Haggis Making

Monday, November 26th, 2007

Well we couldn’t go to Scotland without learning a bit more about the legendary haggis, could we?

Some say that the haggis is a four-legged Highland creature, which has two short and two long legs to help it run around the hills. Now we don’t want to disappoint any American tourists by discussing whether that is true or not, but let’s just say that it wasn’t that kind of haggis we were looking at when we went to spend the morning at an organic butchers in Dalbeattie.

T.H. Carson is Dumfries and Galloway’s first certified organic butcher and, having been in the family for 70 years, is now run by Scott Carson. He started working there part time as a boy but has been there full time since 1987 and now works with John and Kenny.

The_boysKenny, John and Scott

When we arrived, there was a big cauldron of lambs’ lungs, livers and hearts being boiled up, which is one of the main ingredients in haggis, and sadly the primary reason people avoid eating it. Lucy got to give this a bit of a stir and was enveloped in an offaly aroma, which was nice (!), and then when it was cooked it all went into the mincer.  Next you add the rest of the ingredients (oatmeal, onions, lamb/beef fat and seasoning) and mix it all together.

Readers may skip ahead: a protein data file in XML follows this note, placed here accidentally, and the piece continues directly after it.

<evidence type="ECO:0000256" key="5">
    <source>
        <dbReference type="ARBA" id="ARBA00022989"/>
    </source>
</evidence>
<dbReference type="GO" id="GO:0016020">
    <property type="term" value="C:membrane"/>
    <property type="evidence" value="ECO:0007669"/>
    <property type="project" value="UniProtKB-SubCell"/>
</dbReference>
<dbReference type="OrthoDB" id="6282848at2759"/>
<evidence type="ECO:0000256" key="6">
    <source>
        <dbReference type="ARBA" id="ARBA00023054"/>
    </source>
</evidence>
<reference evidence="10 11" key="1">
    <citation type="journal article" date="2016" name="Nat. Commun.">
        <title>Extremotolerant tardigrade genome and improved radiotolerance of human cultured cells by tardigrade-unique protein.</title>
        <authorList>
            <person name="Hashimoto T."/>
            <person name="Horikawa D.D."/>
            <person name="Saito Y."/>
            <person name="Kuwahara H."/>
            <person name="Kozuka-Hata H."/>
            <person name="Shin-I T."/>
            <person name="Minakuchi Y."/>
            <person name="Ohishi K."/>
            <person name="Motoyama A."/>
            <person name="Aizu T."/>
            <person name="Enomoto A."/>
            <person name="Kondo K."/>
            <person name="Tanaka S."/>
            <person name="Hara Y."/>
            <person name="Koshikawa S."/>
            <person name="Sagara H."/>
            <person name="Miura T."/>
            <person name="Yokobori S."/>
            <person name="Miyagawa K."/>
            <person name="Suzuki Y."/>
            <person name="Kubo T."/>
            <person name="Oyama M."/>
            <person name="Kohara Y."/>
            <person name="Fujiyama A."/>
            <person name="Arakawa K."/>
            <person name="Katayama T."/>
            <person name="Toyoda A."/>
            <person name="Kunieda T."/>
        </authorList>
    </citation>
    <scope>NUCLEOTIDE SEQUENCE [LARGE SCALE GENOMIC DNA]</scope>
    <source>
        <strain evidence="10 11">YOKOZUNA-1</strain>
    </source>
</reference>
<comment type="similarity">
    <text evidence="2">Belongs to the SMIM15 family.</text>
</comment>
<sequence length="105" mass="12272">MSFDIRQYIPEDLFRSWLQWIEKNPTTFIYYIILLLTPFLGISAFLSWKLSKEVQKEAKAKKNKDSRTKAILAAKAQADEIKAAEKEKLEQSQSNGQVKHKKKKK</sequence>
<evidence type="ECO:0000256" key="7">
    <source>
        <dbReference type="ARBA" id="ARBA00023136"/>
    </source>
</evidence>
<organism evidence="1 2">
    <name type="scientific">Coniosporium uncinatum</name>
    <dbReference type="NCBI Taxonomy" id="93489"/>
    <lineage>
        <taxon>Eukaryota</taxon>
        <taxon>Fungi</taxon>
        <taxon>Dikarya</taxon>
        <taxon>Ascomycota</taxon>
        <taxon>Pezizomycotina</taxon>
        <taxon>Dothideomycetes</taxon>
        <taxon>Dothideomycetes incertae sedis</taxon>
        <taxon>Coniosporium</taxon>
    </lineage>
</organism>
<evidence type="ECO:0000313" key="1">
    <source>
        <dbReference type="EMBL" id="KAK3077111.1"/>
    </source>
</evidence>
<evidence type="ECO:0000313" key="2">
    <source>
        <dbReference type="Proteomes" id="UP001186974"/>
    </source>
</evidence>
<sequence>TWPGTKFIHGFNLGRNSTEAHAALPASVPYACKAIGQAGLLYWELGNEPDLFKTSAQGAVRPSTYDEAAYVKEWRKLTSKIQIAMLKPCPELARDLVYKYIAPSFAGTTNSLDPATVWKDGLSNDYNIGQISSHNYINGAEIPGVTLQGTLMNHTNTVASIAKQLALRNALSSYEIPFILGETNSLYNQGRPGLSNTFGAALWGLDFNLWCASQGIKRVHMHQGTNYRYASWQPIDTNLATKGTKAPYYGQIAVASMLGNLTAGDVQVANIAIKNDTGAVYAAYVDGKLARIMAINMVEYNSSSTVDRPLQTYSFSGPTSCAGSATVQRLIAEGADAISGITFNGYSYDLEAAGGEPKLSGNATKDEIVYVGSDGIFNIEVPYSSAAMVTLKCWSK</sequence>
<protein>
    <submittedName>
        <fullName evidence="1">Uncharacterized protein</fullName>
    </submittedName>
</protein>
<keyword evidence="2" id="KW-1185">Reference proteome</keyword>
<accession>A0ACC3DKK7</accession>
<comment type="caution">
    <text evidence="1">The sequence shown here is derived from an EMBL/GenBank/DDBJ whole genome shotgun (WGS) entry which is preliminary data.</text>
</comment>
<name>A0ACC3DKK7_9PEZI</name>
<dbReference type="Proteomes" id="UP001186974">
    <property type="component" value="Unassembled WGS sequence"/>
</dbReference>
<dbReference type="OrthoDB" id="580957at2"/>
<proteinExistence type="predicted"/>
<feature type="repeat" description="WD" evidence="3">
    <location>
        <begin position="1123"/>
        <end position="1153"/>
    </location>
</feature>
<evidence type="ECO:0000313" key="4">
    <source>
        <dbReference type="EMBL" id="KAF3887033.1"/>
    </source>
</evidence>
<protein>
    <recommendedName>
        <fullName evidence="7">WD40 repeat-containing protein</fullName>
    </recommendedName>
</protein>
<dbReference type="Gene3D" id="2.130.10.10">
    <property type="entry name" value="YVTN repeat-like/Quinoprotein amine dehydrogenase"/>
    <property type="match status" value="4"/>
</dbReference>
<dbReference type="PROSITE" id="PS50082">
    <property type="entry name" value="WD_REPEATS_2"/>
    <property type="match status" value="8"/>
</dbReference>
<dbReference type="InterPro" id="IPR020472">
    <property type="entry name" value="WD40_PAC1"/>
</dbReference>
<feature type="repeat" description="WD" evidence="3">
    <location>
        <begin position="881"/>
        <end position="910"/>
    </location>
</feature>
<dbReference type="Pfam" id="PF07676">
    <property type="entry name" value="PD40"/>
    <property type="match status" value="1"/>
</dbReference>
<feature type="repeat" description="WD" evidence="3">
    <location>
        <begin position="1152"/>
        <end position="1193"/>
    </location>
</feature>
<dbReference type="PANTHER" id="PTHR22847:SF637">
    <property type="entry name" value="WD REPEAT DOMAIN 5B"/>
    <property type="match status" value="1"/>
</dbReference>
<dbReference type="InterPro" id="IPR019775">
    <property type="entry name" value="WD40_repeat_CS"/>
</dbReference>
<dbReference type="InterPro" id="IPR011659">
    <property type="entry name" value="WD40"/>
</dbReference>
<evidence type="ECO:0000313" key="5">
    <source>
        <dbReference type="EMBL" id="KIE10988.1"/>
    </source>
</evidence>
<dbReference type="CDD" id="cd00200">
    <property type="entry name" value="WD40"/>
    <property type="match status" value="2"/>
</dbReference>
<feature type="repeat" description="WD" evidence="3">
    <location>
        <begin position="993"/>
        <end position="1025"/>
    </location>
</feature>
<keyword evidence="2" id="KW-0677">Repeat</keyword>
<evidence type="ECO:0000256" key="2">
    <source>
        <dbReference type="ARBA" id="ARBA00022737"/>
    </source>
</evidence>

You can either buy ‘ball haggis’ – the more traditional kind you see that is round in shape and serves many people – for which they use ox intestine to hold it all together, or they make a sausage-shaped haggis using plastic to hold it all together, which you can then buy in slices.

Haggis Making

Making ball haggis

It is the sliced haggis which is now the most popular as it is easier to cook (just gently fry it) and makes a tasty breakfast or snack. However, it is the ball haggis that you are most likely to see at a Burns Supper, where it is tradition to stab it (as our brother learnt, you don’t want to do this too hard or else you might break the plate!).

When asked if anybody actually eats haggis anymore in Scotland, Scott said that, on average, they sell about 100lb of the stuff a week, and double that around Burns Night. He was even taking some home for supper that night as his wife was cooking haggis-stuffed chicken breast.

Haggis Making

The finished product – don’t worry, we haven’t given away any secrets!

It might not be much to look at (or smell) when it’s being cooked, but it’s a great way to use up parts that might not be eaten and is actually extremely tasty. Scott kindly gave us some to take home and we had it with baked beans for breakfast the next day. Yum yum – thanks Scott!

T.H. Carson,
The Cross,
Mill Street,

(01556) 610 384

Click here to find out more about the Scottish Haggis.